Welcome to part 5 of my blog on the wonderful book “Parenting Well in a Media Age” by Gloria deGaetano. This week we are looking at Chapter 4 – The Second Essential Need: An Interior Life.
What is an “Interior Life”?
“An interior life is to our minds what an enclosed porch is to our house. It’s a place separate from, yet a part of the structure in which we live. It’s a place to meet ourselves and have a good chat. It’s a seclusion to muse and ponder. It’s a timeout where we can regroup and understand ourselves better. We enter when we wish and leave when it’s time. Hopefully it’s a room of light; a place where we achieve clarity and purpose”. – Gloria DeGaetano
The importance of having the time to be in our “porches” cannot be underestimated especially now in the busy lives we all lead. It is during this time that we have time to think, reflect, self-talk and simply “be” which is an essential component for all human beings, particularly children, to function well and develop “inner” quality skills such as integrity and resilience.
DeGaetano believes that: “Nurturing An Interior Life Leads to a Positive Self-Image” and spends much of the chapter addressing this important and pivotal point. She shares her expertise with the reader with many practical examples as to how to cultivate this in ourselves and our children.
“How can children come to like who they are, if they don’t spend time inside getting to know themselves?” – Gloria DeGaetano.
How do we nurture this Interior Life?
The author believes that emphasizing these three basic skills will help us and our children discover, build and construct our interior lives:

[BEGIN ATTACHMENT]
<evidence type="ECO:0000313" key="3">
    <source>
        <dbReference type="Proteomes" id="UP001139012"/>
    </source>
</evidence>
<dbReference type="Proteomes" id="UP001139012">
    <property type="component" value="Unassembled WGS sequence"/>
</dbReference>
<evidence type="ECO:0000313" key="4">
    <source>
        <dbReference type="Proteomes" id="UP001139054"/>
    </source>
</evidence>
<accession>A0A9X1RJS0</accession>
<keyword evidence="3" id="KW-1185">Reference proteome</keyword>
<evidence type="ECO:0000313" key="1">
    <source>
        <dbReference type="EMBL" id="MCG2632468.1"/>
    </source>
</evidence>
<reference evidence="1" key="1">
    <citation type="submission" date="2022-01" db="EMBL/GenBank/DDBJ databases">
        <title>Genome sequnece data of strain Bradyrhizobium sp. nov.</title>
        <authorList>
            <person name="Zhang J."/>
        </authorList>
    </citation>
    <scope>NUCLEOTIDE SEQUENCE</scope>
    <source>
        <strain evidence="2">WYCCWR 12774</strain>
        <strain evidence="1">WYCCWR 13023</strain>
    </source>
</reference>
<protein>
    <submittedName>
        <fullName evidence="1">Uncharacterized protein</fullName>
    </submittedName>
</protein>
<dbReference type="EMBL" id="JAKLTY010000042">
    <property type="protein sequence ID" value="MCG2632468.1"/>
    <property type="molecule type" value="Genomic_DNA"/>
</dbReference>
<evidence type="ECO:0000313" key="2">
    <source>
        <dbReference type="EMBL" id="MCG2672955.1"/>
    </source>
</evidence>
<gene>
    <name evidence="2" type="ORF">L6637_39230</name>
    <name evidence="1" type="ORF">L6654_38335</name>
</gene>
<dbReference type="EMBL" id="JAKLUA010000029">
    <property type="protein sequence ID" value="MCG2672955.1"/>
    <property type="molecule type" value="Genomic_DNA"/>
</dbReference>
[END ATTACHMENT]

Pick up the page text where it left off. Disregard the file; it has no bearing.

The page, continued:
1. INTROSPECTION – helps kids value themselves
You can only know yourself when you have taken the time to or been given the time to find out about yourself. Kids really need to be given the opportunity to discover and get to know themselves. They need to spend time in their “porch”, to help them find their interior life. This place needs to be as free as possible from external stimulus and influences to nurture emotions, thoughts, reflection and imagination found in this deep place within.
“ Without such introspection time, humans cripple creative expression. By going within and “just thinking”, children also build resiliency skills for tackling life’s demands. Introspection is the way children can get acquainted with their interior lives”. – Gloria DeGaetano
As parents we need to make sure that there is sufficient quiet in our homes and create space specifically for this to encourage and facilitate this fundamentally important process. Many studies show that too much stimulation takes away the capacity for introspection; even background music while reading was found to be a distraction.
2. INSPIRATION – helps kids value their capacity to come up with an idea